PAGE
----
What is the Music Box is about?
The idea of the Off Grid Music Box came about during a thought process (while recovering from a severe electrical shock) of a need for high quality audio using no utility power. As an audio aficionado the unit had to drive a decent set of speakers to average sound pressure levels, provide a good sound stage, wide frequency range, and natural sound (to my family's ears at least).
Now let's move forward with a few general steps..
Step 1: Design and Operational Theory
Design and Operational Theory
KISS (keep it simple stupid) my first design goal: the simpler the circuitry the better. Simple uses less power, sounds better and uses less space. My second goal: use readily available parts. My third goal: Use low voltages utilizing common and cheap batteries. My fourth goal: Use a modular and tweak-able design.
1. Simple circuits and good sound: The major parts consist of a 3s4 tube preamp and a tri-path derived power amp module.
2. Utility free power: Two 12 volt batteries (25 volts) for the tri-path amplifier, four 9 volt (36 volts) and two 1.5 volt batteries for the preamp.
3. A fancy box with room for tweaking and a storage drawer!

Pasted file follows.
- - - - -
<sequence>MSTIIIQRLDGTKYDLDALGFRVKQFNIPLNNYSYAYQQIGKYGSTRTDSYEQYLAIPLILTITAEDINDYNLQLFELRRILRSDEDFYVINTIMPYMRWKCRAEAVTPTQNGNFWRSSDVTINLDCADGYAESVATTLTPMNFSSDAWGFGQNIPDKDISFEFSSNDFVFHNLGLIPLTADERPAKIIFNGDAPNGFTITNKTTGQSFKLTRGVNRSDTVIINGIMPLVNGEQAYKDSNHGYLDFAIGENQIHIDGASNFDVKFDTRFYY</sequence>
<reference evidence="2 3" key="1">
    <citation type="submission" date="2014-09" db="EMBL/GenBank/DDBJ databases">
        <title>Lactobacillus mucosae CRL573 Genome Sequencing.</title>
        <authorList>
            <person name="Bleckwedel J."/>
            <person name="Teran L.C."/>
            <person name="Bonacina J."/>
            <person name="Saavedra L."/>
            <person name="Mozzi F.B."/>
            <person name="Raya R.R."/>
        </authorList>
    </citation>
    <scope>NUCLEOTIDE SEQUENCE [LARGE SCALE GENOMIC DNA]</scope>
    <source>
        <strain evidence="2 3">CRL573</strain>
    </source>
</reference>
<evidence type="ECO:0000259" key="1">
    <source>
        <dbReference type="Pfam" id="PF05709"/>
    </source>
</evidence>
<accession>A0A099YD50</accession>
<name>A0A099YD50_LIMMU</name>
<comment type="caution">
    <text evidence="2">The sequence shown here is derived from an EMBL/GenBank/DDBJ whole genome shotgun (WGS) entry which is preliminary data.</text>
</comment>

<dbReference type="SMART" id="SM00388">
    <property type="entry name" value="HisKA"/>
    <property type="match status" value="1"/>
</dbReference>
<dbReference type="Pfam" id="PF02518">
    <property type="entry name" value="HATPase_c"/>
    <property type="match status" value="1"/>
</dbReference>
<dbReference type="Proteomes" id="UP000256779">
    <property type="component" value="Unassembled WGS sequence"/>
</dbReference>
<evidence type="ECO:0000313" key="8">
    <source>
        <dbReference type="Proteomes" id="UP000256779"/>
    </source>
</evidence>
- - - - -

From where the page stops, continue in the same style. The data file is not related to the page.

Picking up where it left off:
The preamplifier feeds the small but powerful tri-path amplifier. The tweaks are more involved but not all are necessary. Additional tweaks include rechargeable 12 volt batteries, OFC wire, upgraded capacitors, custom preamplifier layout, power amplifier volume potentiometer removal, delay turn on for the preamplifier, volt meters to monitor battery power and plastic battery shield.
Step 2: Tools for the Operation
Tools and Extra Items You will need.
- Eye protection
- Small slotted tip screwdriver
- Small phillips screwdriver
- Needle nose pliers
- Wire cutters
- Wire stripper for small wire
- Soldering iron (not to large and around 40 watts)
- 60/40 solder
- Ohm meter
- Nice bright light
- Work matt to protect the work surface
Step 3: Laundry List
Achieve great results with simple modular (mostly assembled) components:
- The preamplifier is a modified layout BottleHead "Quickie". This preamp offers great sound per dollar! The layout was changed to fit the small space.
- The amplifier is a HifiMeDiy T1-M TK2050 (volume control removed). Removing the volume control was the hardest part of the project. This amp offers good output and, paired with the preamp, great sound.
- Two 12 volt 2 ah SLA battries
- Good quality "D" and 9v batteries
- A new or old jewelry box
-Rust Oleum texture paint for a new interior finish
-Time and.. patience. One step at a time and the project is not too hard to complete.
Step 4: À La Carte Tweaks
The optional board contains:
- Volt meter(s) that will track battery voltage. These can be found on eBay for a few dollars each.
- A delay circuit (made using a 555 ic) to decrease power-on thump.
- External 12 volt battery charger.
Step 5: Finished (for Now) and Sounding Great!
- The integrated amplifier works very well with NHT SuperZeros and a subwoofer or, better yet, my Decware "Radial" loudspeakers.
- With RCA jacks for the input, one may choose from many different sources.